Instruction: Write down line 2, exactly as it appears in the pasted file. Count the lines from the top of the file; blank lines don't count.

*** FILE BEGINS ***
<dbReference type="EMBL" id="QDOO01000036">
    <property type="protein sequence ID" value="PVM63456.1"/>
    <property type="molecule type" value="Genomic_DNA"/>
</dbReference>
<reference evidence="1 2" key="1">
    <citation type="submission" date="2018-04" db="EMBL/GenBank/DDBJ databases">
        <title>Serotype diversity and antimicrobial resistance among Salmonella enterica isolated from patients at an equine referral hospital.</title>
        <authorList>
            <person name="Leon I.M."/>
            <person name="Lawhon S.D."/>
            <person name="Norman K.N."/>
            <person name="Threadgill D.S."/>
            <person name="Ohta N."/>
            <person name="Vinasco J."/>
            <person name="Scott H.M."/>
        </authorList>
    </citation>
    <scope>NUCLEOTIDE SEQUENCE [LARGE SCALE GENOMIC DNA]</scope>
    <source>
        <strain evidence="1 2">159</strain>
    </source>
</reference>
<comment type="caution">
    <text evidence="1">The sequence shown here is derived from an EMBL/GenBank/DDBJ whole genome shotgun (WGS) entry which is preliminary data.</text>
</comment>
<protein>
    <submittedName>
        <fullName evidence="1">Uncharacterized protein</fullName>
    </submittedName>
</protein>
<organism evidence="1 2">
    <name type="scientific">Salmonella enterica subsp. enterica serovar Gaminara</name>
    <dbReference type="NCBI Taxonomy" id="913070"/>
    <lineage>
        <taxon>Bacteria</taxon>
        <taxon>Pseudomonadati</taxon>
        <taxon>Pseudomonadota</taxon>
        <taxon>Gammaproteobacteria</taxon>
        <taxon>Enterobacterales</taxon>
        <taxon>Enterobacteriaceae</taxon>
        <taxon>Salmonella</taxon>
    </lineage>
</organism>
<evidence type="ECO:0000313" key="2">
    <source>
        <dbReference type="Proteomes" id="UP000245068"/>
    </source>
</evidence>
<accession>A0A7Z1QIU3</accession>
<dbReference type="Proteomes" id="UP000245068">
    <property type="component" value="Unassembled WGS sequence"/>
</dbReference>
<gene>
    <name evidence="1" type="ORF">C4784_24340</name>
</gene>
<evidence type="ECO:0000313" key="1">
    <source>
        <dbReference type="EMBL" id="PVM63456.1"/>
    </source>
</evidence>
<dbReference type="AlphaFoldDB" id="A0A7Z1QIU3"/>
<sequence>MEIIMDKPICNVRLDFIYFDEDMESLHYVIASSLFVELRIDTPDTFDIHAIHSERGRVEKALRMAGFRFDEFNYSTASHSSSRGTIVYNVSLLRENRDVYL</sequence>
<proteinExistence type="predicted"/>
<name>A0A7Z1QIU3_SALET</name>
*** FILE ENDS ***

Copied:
    <property type="protein sequence ID" value="PVM63456.1"/>